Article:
Did you get a refund or accept their terms for another cabin

 curious minds want to know  🙂

 

 

Update coming... Stay tuned!

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On 6/13/2019 at 2:58 PM, Wonderingabout said:

So the negative posters on this topic are that if it sounds too good to be true it probably is.  And that the original poster should have known it was a mistake and not banked too much on it actually being legitimate.  But substantial discounts do happen and they are not necessarily mistakes. 

 

 I was able to purchase two round trip tickets direct from United Air Line from anywhere  the east coast to anywhere on the west coast in the next four months for $100 each when the going price at the time being well over $500 a piece.  I booked to SFO and return from Seattle.  A mistake you and I might say but no.  It was a sale that lasted from 10:00 AM to 12:00 noon one day and I was only made aware of it by an independent travel agent who happened to work in the same building as the local United Air Lines office.  I had used the agent only once a few years before but mentioned I would consider a trip to California if the price was right.   He called that morning and I made the decision by 11:00 AM..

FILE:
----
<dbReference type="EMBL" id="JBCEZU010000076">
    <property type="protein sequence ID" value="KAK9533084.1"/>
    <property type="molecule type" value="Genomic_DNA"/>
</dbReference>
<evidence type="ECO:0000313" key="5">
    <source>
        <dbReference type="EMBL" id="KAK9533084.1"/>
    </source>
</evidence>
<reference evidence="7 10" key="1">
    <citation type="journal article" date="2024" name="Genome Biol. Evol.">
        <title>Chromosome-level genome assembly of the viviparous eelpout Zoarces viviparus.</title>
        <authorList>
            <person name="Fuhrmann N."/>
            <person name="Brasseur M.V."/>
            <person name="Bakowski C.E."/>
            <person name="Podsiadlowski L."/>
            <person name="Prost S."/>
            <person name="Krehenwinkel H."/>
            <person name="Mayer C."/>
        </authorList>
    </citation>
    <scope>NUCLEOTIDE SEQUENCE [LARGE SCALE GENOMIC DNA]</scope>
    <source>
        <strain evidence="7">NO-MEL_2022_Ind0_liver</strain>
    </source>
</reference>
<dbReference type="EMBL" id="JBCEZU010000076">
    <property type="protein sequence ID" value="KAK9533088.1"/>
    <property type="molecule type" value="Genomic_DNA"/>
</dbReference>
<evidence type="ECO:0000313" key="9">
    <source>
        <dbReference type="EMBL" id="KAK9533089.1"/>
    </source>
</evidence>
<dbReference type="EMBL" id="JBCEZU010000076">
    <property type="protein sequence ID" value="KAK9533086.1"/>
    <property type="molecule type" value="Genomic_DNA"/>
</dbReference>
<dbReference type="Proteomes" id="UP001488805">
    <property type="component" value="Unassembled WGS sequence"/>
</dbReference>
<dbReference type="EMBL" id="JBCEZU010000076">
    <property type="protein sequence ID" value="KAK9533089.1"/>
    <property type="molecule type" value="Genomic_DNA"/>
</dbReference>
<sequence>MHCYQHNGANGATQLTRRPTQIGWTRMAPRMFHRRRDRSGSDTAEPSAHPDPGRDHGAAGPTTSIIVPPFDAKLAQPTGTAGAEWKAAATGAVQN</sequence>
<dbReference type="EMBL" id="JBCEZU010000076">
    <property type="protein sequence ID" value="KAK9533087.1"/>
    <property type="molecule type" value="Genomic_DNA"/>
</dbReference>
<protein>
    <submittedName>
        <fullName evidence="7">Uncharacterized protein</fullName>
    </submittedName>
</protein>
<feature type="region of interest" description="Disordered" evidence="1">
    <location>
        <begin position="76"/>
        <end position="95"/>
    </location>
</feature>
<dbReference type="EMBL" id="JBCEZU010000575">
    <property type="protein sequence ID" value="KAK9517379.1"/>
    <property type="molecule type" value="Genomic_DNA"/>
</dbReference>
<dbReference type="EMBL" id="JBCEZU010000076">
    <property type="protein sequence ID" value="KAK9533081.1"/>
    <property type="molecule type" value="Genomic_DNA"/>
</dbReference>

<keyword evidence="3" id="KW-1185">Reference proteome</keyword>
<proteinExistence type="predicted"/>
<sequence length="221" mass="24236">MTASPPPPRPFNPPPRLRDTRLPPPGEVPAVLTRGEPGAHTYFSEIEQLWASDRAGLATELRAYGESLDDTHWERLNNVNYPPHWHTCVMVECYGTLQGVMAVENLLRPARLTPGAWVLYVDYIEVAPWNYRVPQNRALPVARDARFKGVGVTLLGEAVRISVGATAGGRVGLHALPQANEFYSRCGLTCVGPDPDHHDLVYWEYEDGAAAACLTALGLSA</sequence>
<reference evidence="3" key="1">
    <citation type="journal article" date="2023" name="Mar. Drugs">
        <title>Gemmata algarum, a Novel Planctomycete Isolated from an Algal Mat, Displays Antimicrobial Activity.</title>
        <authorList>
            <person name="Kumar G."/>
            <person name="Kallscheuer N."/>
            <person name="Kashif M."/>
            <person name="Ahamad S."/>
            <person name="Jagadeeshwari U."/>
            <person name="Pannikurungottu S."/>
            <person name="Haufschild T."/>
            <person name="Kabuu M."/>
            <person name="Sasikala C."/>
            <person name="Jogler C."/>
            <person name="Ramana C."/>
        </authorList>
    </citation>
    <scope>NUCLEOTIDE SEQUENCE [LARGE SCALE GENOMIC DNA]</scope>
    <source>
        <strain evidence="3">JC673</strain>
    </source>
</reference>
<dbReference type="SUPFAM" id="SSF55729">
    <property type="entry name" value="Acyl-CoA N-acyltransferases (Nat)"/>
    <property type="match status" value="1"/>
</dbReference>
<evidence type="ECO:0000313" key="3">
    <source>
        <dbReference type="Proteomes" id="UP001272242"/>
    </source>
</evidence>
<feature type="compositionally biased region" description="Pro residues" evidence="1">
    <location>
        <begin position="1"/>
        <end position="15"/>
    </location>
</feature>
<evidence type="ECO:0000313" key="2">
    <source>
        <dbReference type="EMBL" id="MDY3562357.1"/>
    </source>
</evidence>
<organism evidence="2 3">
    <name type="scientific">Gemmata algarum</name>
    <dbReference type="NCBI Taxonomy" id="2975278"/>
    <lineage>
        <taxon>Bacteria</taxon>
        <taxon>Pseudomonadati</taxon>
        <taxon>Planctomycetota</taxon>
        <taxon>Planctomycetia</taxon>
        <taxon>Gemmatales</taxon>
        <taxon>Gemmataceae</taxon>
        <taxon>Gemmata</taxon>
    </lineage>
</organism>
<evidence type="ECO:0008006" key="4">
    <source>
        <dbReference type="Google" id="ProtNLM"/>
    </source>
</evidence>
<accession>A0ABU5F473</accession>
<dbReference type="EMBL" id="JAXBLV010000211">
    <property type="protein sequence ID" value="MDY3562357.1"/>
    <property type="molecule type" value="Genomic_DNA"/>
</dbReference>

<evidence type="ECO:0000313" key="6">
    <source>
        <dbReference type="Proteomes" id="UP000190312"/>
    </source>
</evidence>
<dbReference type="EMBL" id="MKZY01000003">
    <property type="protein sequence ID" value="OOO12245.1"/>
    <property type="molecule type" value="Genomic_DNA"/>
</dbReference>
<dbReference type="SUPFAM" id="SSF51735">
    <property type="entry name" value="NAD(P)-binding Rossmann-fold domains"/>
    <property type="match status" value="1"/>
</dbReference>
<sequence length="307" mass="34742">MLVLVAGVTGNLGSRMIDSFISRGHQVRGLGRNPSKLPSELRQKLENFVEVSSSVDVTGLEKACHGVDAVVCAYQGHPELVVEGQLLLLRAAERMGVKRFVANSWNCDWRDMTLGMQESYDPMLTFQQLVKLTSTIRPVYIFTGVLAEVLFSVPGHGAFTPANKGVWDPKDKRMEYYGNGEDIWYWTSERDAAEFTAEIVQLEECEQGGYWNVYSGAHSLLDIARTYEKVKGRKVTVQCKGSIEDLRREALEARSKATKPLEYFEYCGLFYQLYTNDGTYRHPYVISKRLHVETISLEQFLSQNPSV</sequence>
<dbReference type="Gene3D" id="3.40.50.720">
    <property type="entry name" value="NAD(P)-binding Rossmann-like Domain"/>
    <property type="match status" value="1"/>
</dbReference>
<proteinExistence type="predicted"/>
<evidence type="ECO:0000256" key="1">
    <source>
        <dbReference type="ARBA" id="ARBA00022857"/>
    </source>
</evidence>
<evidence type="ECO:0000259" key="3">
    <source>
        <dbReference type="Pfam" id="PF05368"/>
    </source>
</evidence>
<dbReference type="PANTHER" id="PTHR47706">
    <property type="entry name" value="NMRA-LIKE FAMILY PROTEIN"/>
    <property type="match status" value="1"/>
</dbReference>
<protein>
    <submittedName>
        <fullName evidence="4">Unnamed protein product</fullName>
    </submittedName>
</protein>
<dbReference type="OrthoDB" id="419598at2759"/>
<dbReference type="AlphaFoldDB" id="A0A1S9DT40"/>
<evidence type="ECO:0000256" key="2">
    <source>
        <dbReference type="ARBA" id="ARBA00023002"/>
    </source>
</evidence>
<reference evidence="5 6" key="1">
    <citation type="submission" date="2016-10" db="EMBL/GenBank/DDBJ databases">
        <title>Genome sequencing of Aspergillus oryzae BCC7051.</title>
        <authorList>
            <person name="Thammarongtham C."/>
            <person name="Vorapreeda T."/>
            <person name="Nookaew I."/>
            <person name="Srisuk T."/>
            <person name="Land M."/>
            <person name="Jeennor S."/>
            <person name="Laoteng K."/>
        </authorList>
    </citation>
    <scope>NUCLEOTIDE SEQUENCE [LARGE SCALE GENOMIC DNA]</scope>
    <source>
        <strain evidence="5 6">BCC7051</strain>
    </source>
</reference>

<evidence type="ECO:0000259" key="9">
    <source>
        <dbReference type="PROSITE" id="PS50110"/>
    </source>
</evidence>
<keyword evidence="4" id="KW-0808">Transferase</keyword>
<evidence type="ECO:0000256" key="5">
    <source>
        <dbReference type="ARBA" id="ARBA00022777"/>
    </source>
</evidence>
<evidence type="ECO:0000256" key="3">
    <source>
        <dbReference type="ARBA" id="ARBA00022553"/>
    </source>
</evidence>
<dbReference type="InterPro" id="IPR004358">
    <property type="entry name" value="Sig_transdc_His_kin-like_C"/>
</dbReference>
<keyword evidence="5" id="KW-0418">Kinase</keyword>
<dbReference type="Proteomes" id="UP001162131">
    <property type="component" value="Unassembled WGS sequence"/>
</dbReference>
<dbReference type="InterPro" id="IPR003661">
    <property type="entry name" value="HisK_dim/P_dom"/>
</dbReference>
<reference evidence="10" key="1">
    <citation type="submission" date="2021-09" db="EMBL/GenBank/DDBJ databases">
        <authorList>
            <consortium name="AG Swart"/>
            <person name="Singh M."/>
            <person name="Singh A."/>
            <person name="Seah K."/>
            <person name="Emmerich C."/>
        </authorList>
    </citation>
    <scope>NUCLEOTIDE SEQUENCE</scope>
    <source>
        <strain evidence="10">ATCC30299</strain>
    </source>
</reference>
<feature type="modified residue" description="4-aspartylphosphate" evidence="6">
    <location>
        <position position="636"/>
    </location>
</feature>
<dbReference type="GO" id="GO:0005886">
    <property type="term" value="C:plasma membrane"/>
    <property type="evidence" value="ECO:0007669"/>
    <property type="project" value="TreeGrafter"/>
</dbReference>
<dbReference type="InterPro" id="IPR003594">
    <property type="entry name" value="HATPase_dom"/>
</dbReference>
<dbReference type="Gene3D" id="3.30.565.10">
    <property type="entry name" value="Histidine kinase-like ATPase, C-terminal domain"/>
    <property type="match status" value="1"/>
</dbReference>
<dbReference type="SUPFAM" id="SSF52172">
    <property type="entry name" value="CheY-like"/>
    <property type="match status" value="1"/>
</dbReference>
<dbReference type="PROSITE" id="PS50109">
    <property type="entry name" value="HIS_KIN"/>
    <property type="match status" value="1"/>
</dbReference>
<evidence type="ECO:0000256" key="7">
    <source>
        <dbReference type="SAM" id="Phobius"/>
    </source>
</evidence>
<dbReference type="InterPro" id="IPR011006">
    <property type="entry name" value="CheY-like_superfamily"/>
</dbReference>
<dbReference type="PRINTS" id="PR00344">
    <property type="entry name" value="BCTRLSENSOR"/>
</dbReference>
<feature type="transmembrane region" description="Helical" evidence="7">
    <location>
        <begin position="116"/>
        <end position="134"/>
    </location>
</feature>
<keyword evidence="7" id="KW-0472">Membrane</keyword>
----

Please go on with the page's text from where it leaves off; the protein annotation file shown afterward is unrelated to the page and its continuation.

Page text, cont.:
Companies do sometimes make offers that are too good to be true.  Should the original poster presume that there was a mistake in the offer and not respond to the offer?  Should the original poster believe it more likely than not that it was a mistake but on the off chance that she was just lucky make the reservation and wait for the result?   With the acceptance of her payment and the confirmation of her reservations can she now presume that she was lucky and it was not a mistake?  At what point was she being unreasonable in her assumptions?  At what point would her actions be considered unreasonable?

 

Thanks for sharing wonderingabout. I don't know how any reasonable person would still believe their was a pricing mistake after multiple confirmations, printing tickets and paying in full.

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On 6/13/2019 at 3:54 PM, snowglobe said: